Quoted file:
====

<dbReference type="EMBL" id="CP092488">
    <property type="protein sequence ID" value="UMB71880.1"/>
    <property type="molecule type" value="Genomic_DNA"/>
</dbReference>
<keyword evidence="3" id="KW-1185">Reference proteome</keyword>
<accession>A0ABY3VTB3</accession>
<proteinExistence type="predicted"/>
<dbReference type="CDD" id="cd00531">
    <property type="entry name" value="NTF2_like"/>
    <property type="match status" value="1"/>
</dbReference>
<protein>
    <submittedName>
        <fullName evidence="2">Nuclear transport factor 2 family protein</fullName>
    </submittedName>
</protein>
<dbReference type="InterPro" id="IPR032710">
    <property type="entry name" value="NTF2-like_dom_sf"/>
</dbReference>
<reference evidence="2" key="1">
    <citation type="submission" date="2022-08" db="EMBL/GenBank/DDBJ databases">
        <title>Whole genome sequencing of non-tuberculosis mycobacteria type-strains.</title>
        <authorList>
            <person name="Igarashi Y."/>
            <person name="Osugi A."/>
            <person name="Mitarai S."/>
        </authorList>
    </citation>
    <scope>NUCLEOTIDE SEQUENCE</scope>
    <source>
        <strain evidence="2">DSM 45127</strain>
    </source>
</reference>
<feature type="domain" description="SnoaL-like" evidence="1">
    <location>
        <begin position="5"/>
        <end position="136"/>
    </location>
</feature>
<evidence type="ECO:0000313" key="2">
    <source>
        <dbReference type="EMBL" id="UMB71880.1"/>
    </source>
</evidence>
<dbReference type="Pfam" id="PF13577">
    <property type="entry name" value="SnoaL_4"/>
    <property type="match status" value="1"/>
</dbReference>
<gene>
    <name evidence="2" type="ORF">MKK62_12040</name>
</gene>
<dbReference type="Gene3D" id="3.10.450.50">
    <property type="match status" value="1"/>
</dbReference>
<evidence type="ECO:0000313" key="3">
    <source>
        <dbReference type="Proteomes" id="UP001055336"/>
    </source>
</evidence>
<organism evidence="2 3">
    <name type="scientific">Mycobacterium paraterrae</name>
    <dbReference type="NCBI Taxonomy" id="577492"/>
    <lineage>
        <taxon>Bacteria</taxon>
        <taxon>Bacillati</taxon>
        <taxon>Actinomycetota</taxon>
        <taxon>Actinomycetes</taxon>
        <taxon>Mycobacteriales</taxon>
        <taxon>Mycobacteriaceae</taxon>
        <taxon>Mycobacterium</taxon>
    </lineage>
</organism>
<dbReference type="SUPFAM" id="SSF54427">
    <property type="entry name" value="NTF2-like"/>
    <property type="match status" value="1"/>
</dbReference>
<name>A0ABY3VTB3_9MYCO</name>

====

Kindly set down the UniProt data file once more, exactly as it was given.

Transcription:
<dbReference type="EMBL" id="CP092488">
    <property type="protein sequence ID" value="UMB71880.1"/>
    <property type="molecule type" value="Genomic_DNA"/>
</dbReference>
<keyword evidence="3" id="KW-1185">Reference proteome</keyword>
<accession>A0ABY3VTB3</accession>
<proteinExistence type="predicted"/>
<dbReference type="CDD" id="cd00531">
    <property type="entry name" value="NTF2_like"/>
    <property type="match status" value="1"/>
</dbReference>
<protein>
    <submittedName>
        <fullName evidence="2">Nuclear transport factor 2 family protein</fullName>
    </submittedName>
</protein>
<dbReference type="InterPro" id="IPR032710">
    <property type="entry name" value="NTF2-like_dom_sf"/>
</dbReference>
<reference evidence="2" key="1">
    <citation type="submission" date="2022-08" db="EMBL/GenBank/DDBJ databases">
        <title>Whole genome sequencing of non-tuberculosis mycobacteria type-strains.</title>
        <authorList>
            <person name="Igarashi Y."/>
            <person name="Osugi A."/>
            <person name="Mitarai S."/>
        </authorList>
    </citation>
    <scope>NUCLEOTIDE SEQUENCE</scope>
    <source>
        <strain evidence="2">DSM 45127</strain>
    </source>
</reference>
<feature type="domain" description="SnoaL-like" evidence="1">
    <location>
        <begin position="5"/>
        <end position="136"/>
    </location>
</feature>
<evidence type="ECO:0000313" key="2">
    <source>
        <dbReference type="EMBL" id="UMB71880.1"/>
    </source>
</evidence>
<dbReference type="Pfam" id="PF13577">
    <property type="entry name" value="SnoaL_4"/>
    <property type="match status" value="1"/>
</dbReference>
<gene>
    <name evidence="2" type="ORF">MKK62_12040</name>
</gene>
<dbReference type="Gene3D" id="3.10.450.50">
    <property type="match status" value="1"/>
</dbReference>
<evidence type="ECO:0000313" key="3">
    <source>
        <dbReference type="Proteomes" id="UP001055336"/>
    </source>
</evidence>
<organism evidence="2 3">
    <name type="scientific">Mycobacterium paraterrae</name>
    <dbReference type="NCBI Taxonomy" id="577492"/>
    <lineage>
        <taxon>Bacteria</taxon>
        <taxon>Bacillati</taxon>
        <taxon>Actinomycetota</taxon>
        <taxon>Actinomycetes</taxon>
        <taxon>Mycobacteriales</taxon>
        <taxon>Mycobacteriaceae</taxon>
        <taxon>Mycobacterium</taxon>
    </lineage>
</organism>
<dbReference type="SUPFAM" id="SSF54427">
    <property type="entry name" value="NTF2-like"/>
    <property type="match status" value="1"/>
</dbReference>
<name>A0ABY3VTB3_9MYCO</name>